Yemen's Hadramaut begins coronavirus curfew

By Nabil Abdullah al-Tamimi in Aden


Yemen's Hadramaut province announced a 4 a.m. to 4 p.m. daily curfew, which bans the movement of residents and vehicles, to help prevent the spread of COVID-19. [Photo courtesy of Hadramaut governor media office]

Yemen's Hadramaut province has ordered a temporary curfew as part of measures to prevent the spread of novel coronavirus (COVID-19).

The country has not yet recorded any cases of COVID-19, according to the World Health Organisation (WHO), but aid groups are concerned that when or if it does hit, the impact will be catastrophic.

Hadramaut governor Maj. Gen. Faraj al-Bahsani on Thursday (April 2nd) announced the 4 a.m. to 4 p.m. daily curfew, which bans the movement of residents and vehicles.

The curfew is expected to be in effect for several days, after which time the decision will be re-evaluated.

The curfew does not apply to medical teams and health workers or to the province's emergency committee, which have been working to enhance their preparedness for a potential outbreak at allocated sites.

Al-Bahsani instructed security commanders across the province to strictly implement the curfew and urged residents to fully comply for the sake of their own health.

Taking the virus seriously

Hadramaut residents are taking the order seriously, Hadramaut's 2nd Military District spokesman Hesham al-Jabri told Al-Mashareq.

"Compliance with the curfew was excellent," he said, noting that people have heeded the order and there have been no enforcement issues so far.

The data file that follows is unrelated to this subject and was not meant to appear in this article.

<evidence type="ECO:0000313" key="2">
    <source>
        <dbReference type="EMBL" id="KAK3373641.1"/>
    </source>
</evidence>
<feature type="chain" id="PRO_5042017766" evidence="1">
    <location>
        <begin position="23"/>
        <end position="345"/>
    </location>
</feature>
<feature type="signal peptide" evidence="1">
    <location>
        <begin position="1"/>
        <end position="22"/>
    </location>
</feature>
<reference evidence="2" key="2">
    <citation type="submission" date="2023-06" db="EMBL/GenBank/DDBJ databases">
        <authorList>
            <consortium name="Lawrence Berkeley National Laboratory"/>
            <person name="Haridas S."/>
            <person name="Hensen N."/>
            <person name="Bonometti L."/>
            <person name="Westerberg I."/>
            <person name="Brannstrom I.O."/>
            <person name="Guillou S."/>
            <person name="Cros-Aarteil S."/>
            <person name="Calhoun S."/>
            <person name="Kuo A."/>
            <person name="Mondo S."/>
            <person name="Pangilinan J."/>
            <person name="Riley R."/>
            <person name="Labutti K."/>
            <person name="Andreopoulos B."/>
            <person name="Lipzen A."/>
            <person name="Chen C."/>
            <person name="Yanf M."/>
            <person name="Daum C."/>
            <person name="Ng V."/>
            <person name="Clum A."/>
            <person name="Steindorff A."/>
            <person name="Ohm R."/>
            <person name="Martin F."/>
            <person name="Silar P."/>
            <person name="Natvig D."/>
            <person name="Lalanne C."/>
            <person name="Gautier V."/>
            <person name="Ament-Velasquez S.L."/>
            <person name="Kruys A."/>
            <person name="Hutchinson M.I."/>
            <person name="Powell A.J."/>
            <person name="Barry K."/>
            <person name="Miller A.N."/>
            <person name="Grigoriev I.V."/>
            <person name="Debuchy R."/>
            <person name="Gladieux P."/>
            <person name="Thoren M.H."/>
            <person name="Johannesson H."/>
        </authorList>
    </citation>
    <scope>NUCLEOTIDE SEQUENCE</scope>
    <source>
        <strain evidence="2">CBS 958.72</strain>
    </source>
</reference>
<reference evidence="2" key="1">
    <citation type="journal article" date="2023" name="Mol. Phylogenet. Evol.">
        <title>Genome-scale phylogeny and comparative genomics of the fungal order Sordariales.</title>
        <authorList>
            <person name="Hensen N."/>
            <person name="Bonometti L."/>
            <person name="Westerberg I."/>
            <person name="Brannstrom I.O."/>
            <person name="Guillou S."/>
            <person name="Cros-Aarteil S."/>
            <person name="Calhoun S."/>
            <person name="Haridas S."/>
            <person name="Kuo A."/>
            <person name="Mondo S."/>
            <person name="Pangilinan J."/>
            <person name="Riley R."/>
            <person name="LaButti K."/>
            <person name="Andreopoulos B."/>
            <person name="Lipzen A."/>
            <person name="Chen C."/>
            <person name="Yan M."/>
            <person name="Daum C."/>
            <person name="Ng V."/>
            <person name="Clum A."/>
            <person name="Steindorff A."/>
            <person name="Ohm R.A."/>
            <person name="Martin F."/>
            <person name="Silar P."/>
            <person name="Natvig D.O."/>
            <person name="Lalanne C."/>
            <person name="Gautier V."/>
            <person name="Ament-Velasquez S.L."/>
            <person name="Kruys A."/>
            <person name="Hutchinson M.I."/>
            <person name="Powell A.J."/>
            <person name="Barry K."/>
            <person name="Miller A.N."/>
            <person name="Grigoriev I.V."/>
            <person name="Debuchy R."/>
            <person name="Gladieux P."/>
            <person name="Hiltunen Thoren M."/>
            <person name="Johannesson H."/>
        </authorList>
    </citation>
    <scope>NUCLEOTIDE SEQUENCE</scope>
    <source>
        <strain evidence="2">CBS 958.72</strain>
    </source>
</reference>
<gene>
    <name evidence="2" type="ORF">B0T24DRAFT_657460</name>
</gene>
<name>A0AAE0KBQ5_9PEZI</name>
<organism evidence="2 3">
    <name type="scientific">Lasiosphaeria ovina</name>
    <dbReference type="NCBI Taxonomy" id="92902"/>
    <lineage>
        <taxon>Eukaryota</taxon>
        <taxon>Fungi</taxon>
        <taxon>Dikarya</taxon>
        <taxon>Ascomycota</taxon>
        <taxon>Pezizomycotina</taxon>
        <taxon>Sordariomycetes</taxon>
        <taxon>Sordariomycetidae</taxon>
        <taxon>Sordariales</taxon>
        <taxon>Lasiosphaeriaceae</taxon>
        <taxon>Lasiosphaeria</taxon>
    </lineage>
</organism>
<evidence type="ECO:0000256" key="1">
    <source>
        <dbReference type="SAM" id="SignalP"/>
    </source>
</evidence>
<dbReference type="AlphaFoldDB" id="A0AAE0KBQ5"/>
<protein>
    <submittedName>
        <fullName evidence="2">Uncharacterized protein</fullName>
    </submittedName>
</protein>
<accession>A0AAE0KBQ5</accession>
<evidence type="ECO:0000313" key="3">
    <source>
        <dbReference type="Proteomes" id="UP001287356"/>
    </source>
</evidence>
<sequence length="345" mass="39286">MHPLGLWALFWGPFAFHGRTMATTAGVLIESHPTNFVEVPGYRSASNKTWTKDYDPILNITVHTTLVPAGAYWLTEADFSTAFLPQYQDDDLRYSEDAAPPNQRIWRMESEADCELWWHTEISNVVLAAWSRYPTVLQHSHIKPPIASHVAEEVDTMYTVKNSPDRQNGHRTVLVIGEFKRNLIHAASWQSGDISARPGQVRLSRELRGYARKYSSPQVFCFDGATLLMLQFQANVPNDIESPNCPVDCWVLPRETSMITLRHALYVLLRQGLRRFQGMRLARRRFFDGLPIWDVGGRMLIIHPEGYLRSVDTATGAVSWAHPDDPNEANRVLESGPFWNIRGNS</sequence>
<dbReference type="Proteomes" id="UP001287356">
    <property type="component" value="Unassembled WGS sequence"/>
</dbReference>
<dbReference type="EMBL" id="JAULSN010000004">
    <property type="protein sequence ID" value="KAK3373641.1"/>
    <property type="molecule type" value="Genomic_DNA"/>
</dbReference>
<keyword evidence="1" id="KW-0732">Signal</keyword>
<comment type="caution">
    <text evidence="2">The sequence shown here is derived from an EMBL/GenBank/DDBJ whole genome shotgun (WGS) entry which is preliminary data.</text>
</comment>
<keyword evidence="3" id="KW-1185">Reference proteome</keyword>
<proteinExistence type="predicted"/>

"Residents' compliance with the curfew decision confirms they comply with the local authority's decisions to protect them in case the virus spreads, God forbid," al-Jabri said.

"This shows the people are very aware of the worldwide spread of the pandemic," he added.

Yemen's Ministry of Health meanwhile received 81 ambulances and six mobile clinics equipped with supplies to treat coronavirus patients from the WHO.

According to Deputy Minister of Health Ali al-Walidi, the ambulances and clinics are funded by Saudi Arabia's King Salman Humanitarian Aid and Relief Centre (KSRelief) and the UAE.

Al-Walidi also serves as spokesman for the emergency committee formed to handle the coronavirus response.

As a further measure to prevent the spread of the virus, the markets unit of the Sanaa administrative district's Public Works and Roads Office has closed 43 unofficial markets for the sale of qat.

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There are no cases in Yemen, you sickos!